In 1981, a KGB operative named Grigoriev decided to sabotage the Soviet Union’s espionage cover in hopes of ending the Communist regime and bring about an end to the Cold War. He got in contact with Pierre, a French engineer working in Moscow, and began to pass top-secret documents over to him. The documents revealed the startling amount of information the Soviets had amassed about America’s military, industrial, and scientific R &D. Pierre frantically photographed these documents, and passed along the files which eventually found themselves in the hands of Presidents Mitterrand and Reagan.
The discovery proved to be a linchpin in Reagan’s victory over the Soviet Bloc, as he used the intelligence to bluff the already cash-strapped Soviets into a making a critical choice: either take the nuclear arms race into space (via a prohibitively costly missile-defense system) or declare an end to Cold War hostilities and democratize. If you’ve followed the news over the last 20 years, you know the choice Russian President Gorbachev made.
Director Christian Carion’s “Farewell” – which takes its name from the code name given to Grigoriev by the French Secret Service — takes a close look at these events, focusing on the private lives of Grigoriev (Emir Kusturica) and Pierre (Guillaume Canet). Co-writers Carion and Eric Raynaud, adapting Sergey Kostine’s novel, turn the themes of loyalty and emancipation into a metaphor that runs through all of “Farewell’s” dramatic layers, from the national and geopolitical to the deeply personal. The informant Grigoriev’s home life is hardly better than the political and economic life of his tottering nation. That both he and his wife Natasha (Ingeborga Dapkunaite) feel guilty about extramarital affairs doesn’t remedy the fact that their marriage is in shambles. His relationship with his teenage son, Igor (Evgenie Kharlanov) is in similarly dire straits as Igor – having no idea of his father’s top-secret activities — resents his old man’s seeming conformism, and craves to free himself of the shackles of home, finding an outlet for his rage in Western rock ‘n’ roll (Queen in particular features heavily throughout the film).
Grigoriev’s unfaithfulness towards both home and country is less a critique about his personal flaws and more an observation on the messiness and inconsistencies in our personal and political lives. And while he resents his role as a go-between, particularly because of its dangerousness, Pierre develops a genuine respect for the brusque, eccentric Grigoriev. The trust between him and his wife, Jessica (Alexandra Maria Lara), meanwhile, begins to unravel as she realizes the intensely reckless nature of her husband’s double life.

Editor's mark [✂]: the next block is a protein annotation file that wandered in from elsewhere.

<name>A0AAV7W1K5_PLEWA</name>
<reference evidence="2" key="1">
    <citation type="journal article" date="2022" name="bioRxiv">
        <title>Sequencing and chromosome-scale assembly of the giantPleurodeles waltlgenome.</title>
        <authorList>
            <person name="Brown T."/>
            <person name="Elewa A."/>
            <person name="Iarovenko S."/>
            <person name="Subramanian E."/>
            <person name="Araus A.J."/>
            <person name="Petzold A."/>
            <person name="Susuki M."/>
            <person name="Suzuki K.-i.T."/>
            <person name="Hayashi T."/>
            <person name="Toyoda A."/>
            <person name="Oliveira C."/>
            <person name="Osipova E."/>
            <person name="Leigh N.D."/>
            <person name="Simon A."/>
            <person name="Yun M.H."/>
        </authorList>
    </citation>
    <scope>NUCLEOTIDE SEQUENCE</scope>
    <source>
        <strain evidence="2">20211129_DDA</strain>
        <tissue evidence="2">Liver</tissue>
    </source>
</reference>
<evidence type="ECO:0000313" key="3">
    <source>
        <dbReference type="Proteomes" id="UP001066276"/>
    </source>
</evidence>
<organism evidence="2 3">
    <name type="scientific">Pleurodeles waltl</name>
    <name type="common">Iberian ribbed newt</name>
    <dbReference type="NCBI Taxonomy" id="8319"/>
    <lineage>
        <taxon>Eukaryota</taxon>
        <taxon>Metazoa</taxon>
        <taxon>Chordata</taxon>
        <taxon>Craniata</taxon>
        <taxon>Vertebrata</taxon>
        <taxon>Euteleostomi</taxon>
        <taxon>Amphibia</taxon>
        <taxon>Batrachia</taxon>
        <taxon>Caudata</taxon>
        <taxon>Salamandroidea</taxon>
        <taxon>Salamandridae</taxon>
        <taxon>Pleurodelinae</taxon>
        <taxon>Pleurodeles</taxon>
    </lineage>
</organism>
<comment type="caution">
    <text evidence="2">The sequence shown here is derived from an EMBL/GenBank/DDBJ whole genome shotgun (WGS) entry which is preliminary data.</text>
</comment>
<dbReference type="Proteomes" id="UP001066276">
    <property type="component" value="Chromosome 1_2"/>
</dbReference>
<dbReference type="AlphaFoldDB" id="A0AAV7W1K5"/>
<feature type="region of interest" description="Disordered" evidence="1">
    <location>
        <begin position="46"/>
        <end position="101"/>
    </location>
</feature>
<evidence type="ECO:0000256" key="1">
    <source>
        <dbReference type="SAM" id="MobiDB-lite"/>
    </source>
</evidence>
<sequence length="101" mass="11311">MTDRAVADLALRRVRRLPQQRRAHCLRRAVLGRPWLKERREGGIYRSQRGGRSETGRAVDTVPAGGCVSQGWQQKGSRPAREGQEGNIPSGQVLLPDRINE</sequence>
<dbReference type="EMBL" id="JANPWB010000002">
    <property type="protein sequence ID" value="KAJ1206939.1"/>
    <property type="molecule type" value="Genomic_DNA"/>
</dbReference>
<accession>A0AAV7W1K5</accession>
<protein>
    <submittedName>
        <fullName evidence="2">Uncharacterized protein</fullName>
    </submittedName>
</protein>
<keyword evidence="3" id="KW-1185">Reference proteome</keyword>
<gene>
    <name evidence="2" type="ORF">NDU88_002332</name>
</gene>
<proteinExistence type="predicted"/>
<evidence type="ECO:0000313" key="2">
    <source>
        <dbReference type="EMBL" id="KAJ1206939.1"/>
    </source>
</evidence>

This paradox between truth and appearances is capably woven through the fabric of “Farewell’s” script. And Carion benefits from Kusturica’s masterly performance, which finds a winning balance between Grigoriev’s warmth and candor and his darker, more transgressive impulses. Performances remain strong across the film’s main roles, and it’s only in the secondary roles that troubles arise: As Reagan, Fred Ward (a generally fine actor) fumbles his way from parody to platitudes to just bad imitation. He never suits the role, and the actor never finds his footing.
For a story rich with such dramatic potential, “Farewell” is a conscientious, but surprisingly dull affair. Whether deliberately or not, Carion elides any and all opportunities for suspense, danger and paranoia, all crucial elements if any espionage drama is going to succeed. Instead of an intelligent thriller in the vein of “All the President’s Men” or “The Parallax View” – both of which, at first glance, seem like “Farewell’s” natural peers — the film stumbles towards more or less predictable domestic soap opera. And that’s a shame, given a subject widely considered one of the pivotal episodes in the demise of the Cold War.
Directed by: Christian Carion
Written by: Christian Carion, Eric Reynaud
Cast: Emir Kusturica, Guillaume Canet, Alexandra Maria Lara, Ingeborga Dapkunaite, Oleksii Gorbunov, Dina Korzun, Philipe Magnan, Niels Arestrup, Fred Ward, Willem Dafoe, David Soul, Evgenie Kharlanov, Valentin Varetsky